Archive for the ‘Free Blacks’ Category

CVHR Meeting (Jan. 5, 2017): Two presentations on 18th century freedom suits and 20th century photography

Wednesday, December 14th, 2016

The Fragility of Freedom: Kinney Family Freedom Suits in Virginia and Missouri

Bob Vernon told the story of the Kinney family and their struggles for freedom over two centuries and two continents.  In an experiment on behalf of finding the best methods to put CVHR-type talks online, he devised a way to let us listen to rather than read relevant legal documents (the voice was a Siri female).  One especially colorful example of the persistent re-enslavement of free people of color was Thornton Kinney, whose travels took him to Missouri, Liberia, and a rowdy San Francisco.

Hopes and Dreams in the Albert Durant Photography Collection of the Colonial Williamsburg Foundation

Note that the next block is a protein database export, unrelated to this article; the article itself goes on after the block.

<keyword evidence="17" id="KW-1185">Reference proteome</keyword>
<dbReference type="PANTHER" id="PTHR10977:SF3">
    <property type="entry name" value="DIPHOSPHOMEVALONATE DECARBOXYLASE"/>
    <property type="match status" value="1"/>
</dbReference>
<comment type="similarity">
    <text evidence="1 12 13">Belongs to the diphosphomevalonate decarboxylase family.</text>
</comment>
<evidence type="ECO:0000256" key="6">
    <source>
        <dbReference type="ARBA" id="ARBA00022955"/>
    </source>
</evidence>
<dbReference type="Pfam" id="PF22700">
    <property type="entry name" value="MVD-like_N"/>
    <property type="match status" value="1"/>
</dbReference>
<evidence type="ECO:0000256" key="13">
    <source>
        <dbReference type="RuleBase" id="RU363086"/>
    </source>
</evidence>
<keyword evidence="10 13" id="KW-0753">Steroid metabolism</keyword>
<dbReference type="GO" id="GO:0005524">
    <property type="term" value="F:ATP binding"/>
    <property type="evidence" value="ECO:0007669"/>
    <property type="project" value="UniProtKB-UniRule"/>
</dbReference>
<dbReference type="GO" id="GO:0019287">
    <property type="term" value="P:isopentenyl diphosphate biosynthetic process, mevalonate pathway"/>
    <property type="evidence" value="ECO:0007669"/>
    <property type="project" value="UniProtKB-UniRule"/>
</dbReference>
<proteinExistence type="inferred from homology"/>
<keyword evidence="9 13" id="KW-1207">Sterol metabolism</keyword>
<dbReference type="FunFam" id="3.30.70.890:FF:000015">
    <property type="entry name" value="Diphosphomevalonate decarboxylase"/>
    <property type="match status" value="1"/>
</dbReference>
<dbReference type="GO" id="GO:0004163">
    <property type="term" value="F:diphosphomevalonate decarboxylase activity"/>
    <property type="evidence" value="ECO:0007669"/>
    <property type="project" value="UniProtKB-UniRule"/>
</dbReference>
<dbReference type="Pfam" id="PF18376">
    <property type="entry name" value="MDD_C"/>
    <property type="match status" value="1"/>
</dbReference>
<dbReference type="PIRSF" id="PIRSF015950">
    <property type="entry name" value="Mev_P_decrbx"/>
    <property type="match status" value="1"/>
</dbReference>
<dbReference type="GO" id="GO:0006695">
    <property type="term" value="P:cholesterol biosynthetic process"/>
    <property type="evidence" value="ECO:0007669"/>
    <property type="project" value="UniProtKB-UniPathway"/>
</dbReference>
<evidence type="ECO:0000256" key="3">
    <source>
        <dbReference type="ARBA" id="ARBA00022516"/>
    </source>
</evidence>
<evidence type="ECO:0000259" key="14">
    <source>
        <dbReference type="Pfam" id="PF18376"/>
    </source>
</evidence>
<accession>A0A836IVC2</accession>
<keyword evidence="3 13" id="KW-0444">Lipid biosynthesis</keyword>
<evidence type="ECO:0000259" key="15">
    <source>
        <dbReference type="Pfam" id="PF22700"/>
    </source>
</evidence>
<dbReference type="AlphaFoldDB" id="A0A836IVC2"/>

Amy Speckart previewed a presentation she will give at the Virginia Forum in March on a collection of thousands of images by an African American photographer, acquired by Colonial Williamsburg in the 1990s.  Albert Durant (1920-1991) photographed everyday events in a segregated Williamsburg from the 1930s to the 1950s.  Amy explored his life, his photographs, and the implications of their acquisition by an institution with a history of exclusion.

 

December 3rd Meeting: Free People of Color in the Gibson’s Mill Community

Wednesday, November 18th, 2009

Our next meeting of the Central Virginia History Researchers will be held: Thursday, Dec. 3, 4 PM, at the Jefferson Library

Topic: Free People of Color in the Gibson’s Mill Community

G. C. Waldrep, professor of English at Bucknell University, is coming down to tell us about his in-depth research on the people of Gibson’s Mill in western Louisa County.  In describing the evolving mixed-race (and presently white) community, he will explore the meanings of “mulatto” and discuss some interesting court cases and families (Gibson, Branham, Mason, Ailstock et al.), some with Albemarle County connections.